Every year in July, New Brighton holds the Wirral show. Unfortunatly this year it was cold dark and a bit wet hence the photos are from the previous year!
Taking place on the 'dips' along the front, it has several stalls selling anything from fudge to Greek olives to garden furniture
There is a reasonably sized fair ground at the opposite end.
In the center is the display ground generally the show has sheep dog displays, parachute jumps and air displays
Everyone living in Wirral has to visit the show at least once!!
This is an old picture of New Brighton's funfair taken from the Ballroom, in its heyday of 1948. Picture courtesy of
check this site out for many more such fascinating photos if interested.
Favorite thing: Seems like there are plans afoot to give New Brighton a facelift. The promenade has been much improved but the front looks set to have a pier, a new tower and a larrge domed complex on the promeade according to these plans. Whether it can recapture the crowds of its former heyday or not will remain to be seen...but either way it can only improve the town.
No not about comic relief but the Yellow and Red Noses were a large outcrop of sandstones rock; the area around the rocks was a favourite picnic spot in the early 1900s. Boards separated the end of Marine Promenade from the white peppery sand which stretched for miles.
Today they are very indistinct looking and are separated by the promenade from the shore with the white peppery sand vanquished.
Favorite thing: The promenade road continues on, as Magazine Promenade, into Seacombe and eventually Birkenhead (see more on that page) connecting with the heritage trail and the various attractions there. The prom road here is now closed to traffic and is popular with strollers and dog walkers - it also has Vale park nearby with its cafe facilities. See off the beaten path tip)
This was where promenade and ferry piers were. The promenade pier was opened in 1867 with its covered pavillion for concerts and shows. It was extremely popular and was visited by the 'Quality' of Wallasey, Birkenhead and Liverpool.The promenade pier had been refurbished in 1969 but was not profitable enough and after a great deal of local opposition it was finally demolished in 1978 so bringing an end to an era.
The New Brighton ferry closed in 1971 and the ferry pier demolished two years later.
The pier and tower may no longer be here but the promenade and beach are still popular places to have a stroll and in the summer the beach will be more populated than this. A few people only in the winter months - but I kinda like it that way ;-)
In the far distance Liverpool can just be made out across the Mersey.
Favorite thing: Its a pleasant walk down the promenade - its pedestrianised so no traffic to worry about and from the Peirot you soon arrive at a small marina - not as large as the one near my home in West Kirby, but large enough for sailing on. The promenade walk pases this just near the fort in New Brighton as you can see in this pic - the marina is on the righthand side and the fort can also be seen just ahead.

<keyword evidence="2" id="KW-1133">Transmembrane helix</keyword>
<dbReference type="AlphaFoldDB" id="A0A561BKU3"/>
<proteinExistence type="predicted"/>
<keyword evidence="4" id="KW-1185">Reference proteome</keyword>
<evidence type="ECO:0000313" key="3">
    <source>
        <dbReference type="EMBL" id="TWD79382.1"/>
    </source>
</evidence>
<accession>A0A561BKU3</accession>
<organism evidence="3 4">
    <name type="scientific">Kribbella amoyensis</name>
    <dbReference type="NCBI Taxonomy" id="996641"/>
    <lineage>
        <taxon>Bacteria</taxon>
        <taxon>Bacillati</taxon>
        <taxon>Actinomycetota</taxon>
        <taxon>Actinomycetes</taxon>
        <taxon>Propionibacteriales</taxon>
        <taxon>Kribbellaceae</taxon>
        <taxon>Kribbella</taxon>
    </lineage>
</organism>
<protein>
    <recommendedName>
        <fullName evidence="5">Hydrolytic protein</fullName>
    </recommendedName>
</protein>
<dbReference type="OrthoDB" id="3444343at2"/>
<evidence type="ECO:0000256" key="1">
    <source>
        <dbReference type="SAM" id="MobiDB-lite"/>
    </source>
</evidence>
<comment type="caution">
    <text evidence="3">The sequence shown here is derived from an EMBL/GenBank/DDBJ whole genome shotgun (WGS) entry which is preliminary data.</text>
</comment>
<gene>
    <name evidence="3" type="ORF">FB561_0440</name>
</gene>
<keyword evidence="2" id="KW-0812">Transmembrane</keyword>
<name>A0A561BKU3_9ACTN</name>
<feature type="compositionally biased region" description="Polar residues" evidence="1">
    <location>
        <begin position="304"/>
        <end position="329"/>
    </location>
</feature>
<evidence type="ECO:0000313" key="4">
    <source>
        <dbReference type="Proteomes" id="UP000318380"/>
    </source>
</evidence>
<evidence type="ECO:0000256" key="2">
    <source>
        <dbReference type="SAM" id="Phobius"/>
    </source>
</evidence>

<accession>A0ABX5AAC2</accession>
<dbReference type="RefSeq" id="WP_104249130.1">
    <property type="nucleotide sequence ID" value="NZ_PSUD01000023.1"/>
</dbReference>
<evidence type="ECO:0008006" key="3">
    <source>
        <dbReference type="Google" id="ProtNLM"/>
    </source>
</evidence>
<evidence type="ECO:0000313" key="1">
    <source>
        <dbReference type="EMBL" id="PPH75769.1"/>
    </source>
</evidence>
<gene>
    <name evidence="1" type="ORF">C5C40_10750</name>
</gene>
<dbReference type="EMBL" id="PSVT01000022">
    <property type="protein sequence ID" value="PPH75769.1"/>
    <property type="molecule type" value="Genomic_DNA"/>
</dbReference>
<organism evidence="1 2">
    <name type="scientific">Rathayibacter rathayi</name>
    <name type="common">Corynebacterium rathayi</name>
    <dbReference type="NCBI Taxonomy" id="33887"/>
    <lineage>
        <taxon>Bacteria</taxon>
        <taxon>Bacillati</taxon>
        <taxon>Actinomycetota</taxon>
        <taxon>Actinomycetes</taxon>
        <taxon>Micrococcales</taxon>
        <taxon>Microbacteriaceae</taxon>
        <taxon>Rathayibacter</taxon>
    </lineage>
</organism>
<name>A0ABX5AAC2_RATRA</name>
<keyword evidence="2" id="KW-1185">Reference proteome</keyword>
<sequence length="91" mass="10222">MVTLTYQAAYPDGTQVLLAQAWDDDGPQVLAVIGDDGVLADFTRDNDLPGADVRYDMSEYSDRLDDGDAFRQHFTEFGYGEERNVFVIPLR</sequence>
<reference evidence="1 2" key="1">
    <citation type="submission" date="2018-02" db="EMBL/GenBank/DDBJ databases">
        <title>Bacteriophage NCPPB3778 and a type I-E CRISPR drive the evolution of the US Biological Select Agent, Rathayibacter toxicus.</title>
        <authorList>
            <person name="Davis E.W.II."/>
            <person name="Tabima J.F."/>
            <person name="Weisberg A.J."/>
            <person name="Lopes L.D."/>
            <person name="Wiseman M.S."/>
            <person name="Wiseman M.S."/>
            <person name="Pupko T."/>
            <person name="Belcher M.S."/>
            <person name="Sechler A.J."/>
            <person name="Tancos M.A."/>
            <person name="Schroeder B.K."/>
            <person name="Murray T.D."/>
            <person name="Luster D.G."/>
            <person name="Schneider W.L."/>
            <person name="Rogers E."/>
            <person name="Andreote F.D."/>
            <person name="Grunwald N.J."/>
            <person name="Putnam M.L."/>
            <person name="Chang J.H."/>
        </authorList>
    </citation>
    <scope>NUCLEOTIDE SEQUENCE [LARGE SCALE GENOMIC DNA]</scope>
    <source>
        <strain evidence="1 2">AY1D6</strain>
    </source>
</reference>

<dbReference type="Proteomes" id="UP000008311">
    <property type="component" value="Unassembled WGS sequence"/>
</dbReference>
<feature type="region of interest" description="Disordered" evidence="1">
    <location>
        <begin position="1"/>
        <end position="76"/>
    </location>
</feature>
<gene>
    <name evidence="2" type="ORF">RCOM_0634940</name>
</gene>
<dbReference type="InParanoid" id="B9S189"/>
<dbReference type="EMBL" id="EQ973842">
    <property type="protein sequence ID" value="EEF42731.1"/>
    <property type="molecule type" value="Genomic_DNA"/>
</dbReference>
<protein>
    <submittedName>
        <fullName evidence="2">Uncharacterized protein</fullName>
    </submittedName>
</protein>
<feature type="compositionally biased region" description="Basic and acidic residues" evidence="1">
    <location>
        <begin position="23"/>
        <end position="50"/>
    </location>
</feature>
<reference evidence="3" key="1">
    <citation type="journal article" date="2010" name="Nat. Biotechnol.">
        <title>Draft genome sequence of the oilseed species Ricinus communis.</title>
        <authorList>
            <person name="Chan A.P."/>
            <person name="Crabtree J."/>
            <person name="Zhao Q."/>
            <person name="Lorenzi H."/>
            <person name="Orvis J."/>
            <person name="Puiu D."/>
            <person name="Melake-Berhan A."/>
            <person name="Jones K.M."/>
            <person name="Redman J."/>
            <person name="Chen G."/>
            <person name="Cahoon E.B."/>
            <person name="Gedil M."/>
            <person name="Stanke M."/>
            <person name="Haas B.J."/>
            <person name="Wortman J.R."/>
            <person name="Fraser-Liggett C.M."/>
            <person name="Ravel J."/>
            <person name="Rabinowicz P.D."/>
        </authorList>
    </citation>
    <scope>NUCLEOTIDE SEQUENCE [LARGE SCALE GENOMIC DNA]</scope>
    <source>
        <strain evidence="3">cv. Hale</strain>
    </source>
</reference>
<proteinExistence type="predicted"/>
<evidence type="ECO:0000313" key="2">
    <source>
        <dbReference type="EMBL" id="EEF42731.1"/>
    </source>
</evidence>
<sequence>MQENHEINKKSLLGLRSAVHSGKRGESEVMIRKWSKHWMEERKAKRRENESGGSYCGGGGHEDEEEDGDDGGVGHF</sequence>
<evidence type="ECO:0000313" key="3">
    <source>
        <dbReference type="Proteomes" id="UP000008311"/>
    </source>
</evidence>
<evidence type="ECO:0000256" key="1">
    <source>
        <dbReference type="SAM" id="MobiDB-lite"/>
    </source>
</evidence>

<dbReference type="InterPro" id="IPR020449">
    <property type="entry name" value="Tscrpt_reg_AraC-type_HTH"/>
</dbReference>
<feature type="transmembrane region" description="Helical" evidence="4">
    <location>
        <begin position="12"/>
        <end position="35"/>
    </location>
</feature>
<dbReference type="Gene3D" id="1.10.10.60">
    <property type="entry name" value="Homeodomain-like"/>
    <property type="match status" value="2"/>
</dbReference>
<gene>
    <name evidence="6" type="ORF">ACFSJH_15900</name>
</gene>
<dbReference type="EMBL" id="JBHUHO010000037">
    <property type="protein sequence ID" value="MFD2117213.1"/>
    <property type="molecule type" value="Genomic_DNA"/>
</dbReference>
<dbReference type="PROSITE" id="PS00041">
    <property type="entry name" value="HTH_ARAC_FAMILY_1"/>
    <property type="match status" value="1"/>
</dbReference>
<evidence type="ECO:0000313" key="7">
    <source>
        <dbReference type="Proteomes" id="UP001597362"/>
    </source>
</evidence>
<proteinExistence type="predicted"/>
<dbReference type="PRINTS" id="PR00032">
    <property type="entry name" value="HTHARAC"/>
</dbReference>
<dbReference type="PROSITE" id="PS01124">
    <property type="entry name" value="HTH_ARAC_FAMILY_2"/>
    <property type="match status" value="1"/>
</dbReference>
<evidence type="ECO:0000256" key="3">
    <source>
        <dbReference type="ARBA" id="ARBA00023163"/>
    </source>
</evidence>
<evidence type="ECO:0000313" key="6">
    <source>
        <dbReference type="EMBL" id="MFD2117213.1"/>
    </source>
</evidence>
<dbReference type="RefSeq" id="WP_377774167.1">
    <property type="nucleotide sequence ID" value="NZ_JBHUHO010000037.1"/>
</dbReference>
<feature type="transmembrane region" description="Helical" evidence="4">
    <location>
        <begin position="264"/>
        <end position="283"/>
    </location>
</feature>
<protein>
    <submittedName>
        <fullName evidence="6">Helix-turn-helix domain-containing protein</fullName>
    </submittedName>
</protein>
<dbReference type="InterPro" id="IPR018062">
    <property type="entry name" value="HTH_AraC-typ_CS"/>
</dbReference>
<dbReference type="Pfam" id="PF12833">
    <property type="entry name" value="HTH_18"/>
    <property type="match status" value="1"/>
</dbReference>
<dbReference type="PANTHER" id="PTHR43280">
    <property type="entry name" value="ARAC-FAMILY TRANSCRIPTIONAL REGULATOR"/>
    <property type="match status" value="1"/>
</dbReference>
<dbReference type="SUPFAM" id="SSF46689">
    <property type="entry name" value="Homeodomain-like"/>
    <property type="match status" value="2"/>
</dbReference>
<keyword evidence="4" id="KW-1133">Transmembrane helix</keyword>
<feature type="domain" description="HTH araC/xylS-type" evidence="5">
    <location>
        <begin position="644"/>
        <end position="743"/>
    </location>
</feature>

New Brighton has only existed as a town since 1830 when James Atherton first laid out the resort that he hoped would rival its southern namesake. He had ambitious plans which included rows of large villas, built one above the other - all with unimpaired sea views for wealthy Liverpool merchants. He also planned grand hotels and a ferry to bring day trippes over to enjoy the sands and bathing hut facilities.
The focal point of New Brighton in 1909 was the Tower Grounds with the Tower - designed on the Eiffel Tower of Paris. It had four lifts to the top and cost 6 old pennies to go up to see the views. The grounds covered about 35 acres, and there were beautiful gardens, a lake with gondoliers, a fairground, water shute, even a Himalayan railway wound its way around the lake. At night the grounds were illuminated by thousands of fairy lights. However it was badly neglected during the first world war and was dismantled between 1919-21 - its steel being used in shipbuilding. Inside the highest tower in the country was also the largest ballroom in Europe with the finest parquetry sprung floor.
Today New Brighton dos not have the same amount of crowds flocking to the sands with the advent of more popular foreign travel. The once grand seaside town now has has small tacky fun fairs and tourist tack much but improvement has been made in recent years and its now a pleasure to walk along the parade (promenade) to the lighthouse and fortress, also has a separate cycylist path.
A cheery modern sculpture of a peirot greets you upon arrival from the Harrison Drive end.
Fondest memory: Whilst visiting New Brighton just recently memories came flooding back of visits many years ago - Dave and I had our first date here, ten pin bowling one evening and also the time spent here one summer's day when he first uttered those "three special words". Now all these years later through all the ups and down of being married, those same words are still uttered and the love letters written in the sand - at this point you can either say ahhh or stck your fingers down your throat ;-))
Fondest memory: Whislt strolling around the other side of the marina we saw this ship heading out of the bay, many such ships can be seen as there is a new ferry service in Birkenhead to Dublin and also the port of Liverpool is just across the way from New Brighton.
Favorite thing: Along the promenade are cafes and arcades and stals selling the obligatory seaside items like fish and chips and candy floss and rock etc... The architecture along here is shall we say colorful